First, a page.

Wednesday, February 20, 2019

Review of the Aachen Memorandum

I picked this book up at a book fair after having read that it was a satire on bureaucracy and 'political correctness'. Although I am not the kind of person who believes that not being able to use sexist and racist insults is the end of the world and thus unlikely to agree with the author politically I nonetheless thought I might still find this kind of book interesting. I can, for example, read the original Conan novels through to the end without believing myself, as their author did, that all civilisation is corrupt and deserves to be destroyed.

Unfortunately, Robert E. Howard was a master of wit and subtlety compared to Andrew Roberts, and I only made it halfway through the Aachen Memorandum before giving up. Roberts took everything he dislikes - immigration, high taxes on the rich, animal protection, weed, speed limits, feminism, anti-racism, grade inflation, concern for healthy nutrition, and so much more, stuffed it all into one pot and then scrawled 'Europe' onto it.

The results are, unfortunately, not even intellectually coherent. The book has all European nations dissolved into a Euro-superstate, but somehow France is still able to buy the Channel Islands off England. The dominant culture is depicted as a caricature of feminist prudery, while the protagonist is constantly lecherous and voyeuristic, but he also complains that advertisements are all using sex to sell products. Europe is a total dictatorship with complete surveillance of communications, no free press, and continental armies stationed in England to forcefully squash nationalist protests, but (what follows is the only minor spoiler here) somehow the entire edifice collapses the moment somebody finds evidence that a referendum a generation ago was manipulated. The ruling ideology is clearly supposed to be left-wing and cosmopolitan, but at the same time Adolf Hitler is venerated in the schools.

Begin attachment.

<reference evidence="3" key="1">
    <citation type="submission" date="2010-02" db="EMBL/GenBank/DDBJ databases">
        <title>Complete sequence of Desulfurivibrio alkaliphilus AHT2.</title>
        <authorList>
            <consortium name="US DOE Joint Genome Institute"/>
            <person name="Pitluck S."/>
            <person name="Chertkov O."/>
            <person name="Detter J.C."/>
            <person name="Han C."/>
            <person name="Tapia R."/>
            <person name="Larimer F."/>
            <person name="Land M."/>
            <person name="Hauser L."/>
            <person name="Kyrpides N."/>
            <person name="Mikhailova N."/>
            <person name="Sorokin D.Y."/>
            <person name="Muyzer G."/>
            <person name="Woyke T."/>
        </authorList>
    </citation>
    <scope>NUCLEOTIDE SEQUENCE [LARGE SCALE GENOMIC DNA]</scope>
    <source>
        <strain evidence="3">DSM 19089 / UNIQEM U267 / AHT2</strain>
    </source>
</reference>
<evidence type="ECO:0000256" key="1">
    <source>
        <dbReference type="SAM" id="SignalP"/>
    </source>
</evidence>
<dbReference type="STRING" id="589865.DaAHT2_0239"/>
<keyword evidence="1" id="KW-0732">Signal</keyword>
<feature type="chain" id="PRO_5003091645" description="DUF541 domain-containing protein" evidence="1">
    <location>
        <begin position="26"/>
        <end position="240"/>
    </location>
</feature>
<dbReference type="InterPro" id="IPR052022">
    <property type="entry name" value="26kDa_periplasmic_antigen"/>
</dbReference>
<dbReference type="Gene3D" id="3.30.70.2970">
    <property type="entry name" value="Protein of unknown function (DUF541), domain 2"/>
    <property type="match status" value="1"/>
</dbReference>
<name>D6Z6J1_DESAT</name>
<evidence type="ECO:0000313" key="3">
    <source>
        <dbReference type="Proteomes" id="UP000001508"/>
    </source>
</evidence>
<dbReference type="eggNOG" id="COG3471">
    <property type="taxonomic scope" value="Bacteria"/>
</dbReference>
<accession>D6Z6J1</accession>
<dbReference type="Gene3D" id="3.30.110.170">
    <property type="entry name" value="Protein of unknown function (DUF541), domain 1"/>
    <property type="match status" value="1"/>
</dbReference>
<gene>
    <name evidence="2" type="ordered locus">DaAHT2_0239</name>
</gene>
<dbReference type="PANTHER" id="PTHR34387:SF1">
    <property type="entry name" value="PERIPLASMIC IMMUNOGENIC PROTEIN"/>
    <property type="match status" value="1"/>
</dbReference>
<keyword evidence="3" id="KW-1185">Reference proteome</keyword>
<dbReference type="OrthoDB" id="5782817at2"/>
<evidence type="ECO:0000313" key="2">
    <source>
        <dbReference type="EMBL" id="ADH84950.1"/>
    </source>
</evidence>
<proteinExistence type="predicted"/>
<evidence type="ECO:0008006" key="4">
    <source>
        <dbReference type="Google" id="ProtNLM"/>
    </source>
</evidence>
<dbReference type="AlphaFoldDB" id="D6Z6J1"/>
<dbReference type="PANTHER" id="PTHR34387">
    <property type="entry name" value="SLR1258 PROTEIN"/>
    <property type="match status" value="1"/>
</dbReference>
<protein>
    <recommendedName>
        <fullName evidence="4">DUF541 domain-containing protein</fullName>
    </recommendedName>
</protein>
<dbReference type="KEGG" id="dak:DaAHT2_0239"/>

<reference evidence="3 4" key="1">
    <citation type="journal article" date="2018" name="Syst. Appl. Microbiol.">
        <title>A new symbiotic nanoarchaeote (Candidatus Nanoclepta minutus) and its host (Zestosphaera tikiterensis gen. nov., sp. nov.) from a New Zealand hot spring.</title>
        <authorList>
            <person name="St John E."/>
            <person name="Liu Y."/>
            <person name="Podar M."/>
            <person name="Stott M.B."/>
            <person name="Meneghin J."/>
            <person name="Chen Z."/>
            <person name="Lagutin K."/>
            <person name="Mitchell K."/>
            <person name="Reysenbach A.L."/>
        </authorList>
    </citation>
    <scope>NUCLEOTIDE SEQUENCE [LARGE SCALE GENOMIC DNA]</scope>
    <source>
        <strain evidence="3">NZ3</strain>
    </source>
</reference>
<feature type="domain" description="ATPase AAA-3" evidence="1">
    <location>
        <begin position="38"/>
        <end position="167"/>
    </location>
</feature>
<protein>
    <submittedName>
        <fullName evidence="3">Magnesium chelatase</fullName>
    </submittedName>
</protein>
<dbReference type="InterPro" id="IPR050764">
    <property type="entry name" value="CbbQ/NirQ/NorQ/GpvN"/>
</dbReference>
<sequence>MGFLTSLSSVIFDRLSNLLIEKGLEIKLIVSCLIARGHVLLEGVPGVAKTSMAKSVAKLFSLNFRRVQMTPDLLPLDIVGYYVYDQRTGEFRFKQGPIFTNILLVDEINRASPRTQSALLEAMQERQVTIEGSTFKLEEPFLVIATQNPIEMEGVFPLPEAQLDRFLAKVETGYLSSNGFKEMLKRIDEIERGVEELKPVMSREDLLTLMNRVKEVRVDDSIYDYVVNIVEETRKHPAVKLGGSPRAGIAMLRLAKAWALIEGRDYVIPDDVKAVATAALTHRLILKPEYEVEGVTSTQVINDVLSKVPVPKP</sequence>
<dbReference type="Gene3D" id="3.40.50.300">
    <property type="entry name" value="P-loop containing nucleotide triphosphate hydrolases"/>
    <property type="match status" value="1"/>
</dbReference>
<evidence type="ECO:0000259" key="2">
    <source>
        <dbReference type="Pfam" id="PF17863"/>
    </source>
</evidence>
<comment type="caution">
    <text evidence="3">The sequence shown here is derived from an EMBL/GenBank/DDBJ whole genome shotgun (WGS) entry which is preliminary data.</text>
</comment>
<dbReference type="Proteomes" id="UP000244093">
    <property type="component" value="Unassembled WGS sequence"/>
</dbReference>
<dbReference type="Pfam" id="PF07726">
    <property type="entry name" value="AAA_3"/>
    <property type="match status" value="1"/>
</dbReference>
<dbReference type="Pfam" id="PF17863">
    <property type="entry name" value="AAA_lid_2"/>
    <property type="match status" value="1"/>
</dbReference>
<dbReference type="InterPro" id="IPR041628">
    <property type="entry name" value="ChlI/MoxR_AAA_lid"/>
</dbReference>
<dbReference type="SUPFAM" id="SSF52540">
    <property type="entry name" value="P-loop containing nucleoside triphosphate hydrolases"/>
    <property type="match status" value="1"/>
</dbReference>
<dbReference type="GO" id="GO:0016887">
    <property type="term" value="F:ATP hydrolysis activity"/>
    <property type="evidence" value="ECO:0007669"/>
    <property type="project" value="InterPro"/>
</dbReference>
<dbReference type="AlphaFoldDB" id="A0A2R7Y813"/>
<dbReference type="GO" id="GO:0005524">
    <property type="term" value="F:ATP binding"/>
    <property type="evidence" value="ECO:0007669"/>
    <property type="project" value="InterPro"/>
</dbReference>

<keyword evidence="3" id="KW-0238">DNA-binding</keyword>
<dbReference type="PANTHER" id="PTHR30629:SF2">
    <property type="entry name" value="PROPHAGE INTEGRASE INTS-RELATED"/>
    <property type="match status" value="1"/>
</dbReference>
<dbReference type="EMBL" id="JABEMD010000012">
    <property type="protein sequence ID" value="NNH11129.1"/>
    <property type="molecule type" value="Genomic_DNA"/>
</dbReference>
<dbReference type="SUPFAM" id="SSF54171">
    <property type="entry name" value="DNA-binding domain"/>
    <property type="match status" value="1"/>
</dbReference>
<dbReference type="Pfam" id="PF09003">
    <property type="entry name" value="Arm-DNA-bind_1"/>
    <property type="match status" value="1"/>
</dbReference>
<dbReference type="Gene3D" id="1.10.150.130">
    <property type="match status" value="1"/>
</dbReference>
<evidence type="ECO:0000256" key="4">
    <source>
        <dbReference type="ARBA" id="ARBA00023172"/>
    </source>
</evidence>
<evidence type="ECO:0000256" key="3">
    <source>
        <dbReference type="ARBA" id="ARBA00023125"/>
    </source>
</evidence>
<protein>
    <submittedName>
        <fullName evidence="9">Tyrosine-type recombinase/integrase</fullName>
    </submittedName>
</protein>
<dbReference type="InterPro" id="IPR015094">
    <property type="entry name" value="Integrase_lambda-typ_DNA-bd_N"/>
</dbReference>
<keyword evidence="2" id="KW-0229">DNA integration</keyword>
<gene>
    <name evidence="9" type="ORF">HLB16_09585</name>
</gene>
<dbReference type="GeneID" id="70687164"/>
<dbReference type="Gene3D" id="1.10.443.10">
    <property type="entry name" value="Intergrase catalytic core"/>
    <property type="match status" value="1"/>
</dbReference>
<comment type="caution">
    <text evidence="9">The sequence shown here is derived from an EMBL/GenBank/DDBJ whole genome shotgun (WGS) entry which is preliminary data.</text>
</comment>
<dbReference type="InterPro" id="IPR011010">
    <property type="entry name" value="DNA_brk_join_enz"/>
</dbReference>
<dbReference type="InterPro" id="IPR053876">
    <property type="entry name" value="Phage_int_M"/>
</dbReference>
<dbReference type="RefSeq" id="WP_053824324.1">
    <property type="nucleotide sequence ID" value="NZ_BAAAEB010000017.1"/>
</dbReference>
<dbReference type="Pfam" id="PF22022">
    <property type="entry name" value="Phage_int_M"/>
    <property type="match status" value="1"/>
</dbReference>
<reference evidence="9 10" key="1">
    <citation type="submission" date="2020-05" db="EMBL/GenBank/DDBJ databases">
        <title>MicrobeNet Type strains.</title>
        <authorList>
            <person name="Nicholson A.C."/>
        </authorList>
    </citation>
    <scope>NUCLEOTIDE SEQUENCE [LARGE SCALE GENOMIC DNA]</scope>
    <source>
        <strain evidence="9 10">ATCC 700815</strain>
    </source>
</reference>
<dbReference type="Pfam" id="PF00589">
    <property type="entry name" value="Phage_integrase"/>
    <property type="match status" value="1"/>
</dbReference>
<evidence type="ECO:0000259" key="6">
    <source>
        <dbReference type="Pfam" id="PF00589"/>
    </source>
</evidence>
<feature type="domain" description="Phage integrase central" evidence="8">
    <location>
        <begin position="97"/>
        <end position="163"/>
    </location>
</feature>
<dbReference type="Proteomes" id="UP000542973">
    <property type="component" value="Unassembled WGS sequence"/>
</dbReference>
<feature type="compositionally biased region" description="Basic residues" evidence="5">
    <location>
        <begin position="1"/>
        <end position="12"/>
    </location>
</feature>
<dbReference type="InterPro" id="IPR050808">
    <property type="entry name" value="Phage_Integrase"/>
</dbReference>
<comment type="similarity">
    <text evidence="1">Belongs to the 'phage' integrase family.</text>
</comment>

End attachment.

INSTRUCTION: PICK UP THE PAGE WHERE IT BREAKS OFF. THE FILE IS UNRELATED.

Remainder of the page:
How does that any of that even start to make sense? It seems as if the author believed that everybody who is not part of his own political sect is interchangeable and in cahoots with each other.

Underneath the visceral hatred of everybody outside of Britain oozing from the pages it is just about possible to see the outline of a potentially amusing thriller, but the problem is that I cannot maintain willing suspension of disbelief. Yes, the reader will soon understand that the author despises the European Union in general and Germany and Polish taxi drivers in particular, so well done communicating that, but novels also need an at least somewhat plausible and logically coherent setting, otherwise they don't work. And that is before even mentioning how blatant a wish-fulfillment self-insert the protagonist is.

I assume there was, and still is, a very particular audience for this book in one particular country, but at least in my eyes everybody else would be better served by doing something more entertaining than reading it, such as watching paint dry or counting how many grains there are in one kg of sugar.